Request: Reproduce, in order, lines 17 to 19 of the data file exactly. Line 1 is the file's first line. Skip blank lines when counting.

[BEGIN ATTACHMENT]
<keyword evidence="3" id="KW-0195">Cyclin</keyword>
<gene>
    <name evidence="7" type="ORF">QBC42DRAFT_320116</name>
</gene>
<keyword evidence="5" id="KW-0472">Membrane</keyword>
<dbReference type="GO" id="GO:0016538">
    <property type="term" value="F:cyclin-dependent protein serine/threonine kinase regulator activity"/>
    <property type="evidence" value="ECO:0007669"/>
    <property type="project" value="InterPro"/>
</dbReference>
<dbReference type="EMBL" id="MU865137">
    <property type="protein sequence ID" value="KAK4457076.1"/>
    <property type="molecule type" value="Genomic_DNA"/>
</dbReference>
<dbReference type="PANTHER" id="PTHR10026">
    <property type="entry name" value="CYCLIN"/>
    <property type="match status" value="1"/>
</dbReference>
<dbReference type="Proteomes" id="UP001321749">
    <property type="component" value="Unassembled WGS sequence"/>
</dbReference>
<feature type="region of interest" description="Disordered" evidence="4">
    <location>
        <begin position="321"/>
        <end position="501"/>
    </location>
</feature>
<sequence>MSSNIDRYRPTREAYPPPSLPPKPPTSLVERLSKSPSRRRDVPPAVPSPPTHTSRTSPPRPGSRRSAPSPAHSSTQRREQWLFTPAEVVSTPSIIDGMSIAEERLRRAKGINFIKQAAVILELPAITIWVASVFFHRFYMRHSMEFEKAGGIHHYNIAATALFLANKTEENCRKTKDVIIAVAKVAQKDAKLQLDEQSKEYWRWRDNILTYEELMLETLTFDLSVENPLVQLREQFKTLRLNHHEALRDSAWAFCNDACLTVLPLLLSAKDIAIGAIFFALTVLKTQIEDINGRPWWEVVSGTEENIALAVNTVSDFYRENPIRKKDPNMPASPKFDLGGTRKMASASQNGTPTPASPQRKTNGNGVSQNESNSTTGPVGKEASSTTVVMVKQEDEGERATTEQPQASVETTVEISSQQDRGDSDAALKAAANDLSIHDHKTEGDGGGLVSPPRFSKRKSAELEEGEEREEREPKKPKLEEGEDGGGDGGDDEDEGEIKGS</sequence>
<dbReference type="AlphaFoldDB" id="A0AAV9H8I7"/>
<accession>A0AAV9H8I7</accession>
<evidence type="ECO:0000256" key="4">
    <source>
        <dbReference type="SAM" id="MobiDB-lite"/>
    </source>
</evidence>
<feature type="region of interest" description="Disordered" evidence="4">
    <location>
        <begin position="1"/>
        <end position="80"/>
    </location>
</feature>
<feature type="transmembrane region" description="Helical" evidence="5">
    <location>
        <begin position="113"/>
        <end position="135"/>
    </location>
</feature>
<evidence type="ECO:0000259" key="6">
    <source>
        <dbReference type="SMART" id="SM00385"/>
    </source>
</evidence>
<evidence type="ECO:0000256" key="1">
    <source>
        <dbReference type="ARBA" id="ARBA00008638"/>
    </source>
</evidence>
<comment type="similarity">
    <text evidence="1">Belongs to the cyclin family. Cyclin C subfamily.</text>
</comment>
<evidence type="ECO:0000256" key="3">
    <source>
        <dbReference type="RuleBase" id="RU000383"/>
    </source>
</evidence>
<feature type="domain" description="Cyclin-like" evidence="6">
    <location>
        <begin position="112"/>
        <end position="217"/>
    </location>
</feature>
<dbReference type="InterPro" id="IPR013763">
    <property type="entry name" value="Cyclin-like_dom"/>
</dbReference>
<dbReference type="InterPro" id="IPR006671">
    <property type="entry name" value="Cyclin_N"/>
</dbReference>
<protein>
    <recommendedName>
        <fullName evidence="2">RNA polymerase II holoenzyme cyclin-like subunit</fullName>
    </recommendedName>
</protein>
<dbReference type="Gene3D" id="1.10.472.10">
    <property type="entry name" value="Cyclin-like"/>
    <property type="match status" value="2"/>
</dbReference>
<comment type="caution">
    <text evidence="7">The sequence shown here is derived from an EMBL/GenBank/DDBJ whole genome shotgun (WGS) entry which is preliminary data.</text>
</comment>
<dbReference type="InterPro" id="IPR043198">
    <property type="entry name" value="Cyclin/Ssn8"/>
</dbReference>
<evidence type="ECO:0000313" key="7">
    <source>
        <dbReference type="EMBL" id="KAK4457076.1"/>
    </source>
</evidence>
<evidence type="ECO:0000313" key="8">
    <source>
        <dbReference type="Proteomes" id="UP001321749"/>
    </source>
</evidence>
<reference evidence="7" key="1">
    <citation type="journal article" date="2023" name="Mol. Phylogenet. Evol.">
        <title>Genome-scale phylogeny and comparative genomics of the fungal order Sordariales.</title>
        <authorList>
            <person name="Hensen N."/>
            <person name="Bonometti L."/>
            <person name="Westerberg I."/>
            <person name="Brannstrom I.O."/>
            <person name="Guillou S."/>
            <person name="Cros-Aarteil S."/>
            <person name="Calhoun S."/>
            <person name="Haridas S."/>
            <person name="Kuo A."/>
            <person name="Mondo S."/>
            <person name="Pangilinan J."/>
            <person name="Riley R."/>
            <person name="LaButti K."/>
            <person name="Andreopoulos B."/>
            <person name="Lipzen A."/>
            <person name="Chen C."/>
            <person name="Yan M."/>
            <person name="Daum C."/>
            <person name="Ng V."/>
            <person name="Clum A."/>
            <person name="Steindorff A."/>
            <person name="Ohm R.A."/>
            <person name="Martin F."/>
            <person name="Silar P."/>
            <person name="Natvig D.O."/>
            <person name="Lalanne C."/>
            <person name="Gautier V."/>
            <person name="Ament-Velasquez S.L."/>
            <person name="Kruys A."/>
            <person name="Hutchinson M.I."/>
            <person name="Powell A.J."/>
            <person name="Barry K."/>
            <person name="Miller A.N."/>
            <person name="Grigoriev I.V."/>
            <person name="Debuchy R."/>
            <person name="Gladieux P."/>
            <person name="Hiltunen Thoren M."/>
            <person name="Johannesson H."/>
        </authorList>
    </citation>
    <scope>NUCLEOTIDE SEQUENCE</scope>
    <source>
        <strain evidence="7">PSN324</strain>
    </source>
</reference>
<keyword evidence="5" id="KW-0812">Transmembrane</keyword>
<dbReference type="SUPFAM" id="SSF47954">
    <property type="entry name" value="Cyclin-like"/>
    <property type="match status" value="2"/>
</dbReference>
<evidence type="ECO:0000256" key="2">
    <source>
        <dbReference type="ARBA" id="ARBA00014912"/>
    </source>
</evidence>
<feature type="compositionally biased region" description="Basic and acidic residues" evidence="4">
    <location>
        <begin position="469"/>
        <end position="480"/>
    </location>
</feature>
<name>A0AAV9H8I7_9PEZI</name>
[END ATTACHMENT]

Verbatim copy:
    <property type="match status" value="1"/>
</dbReference>
<dbReference type="Proteomes" id="UP001321749">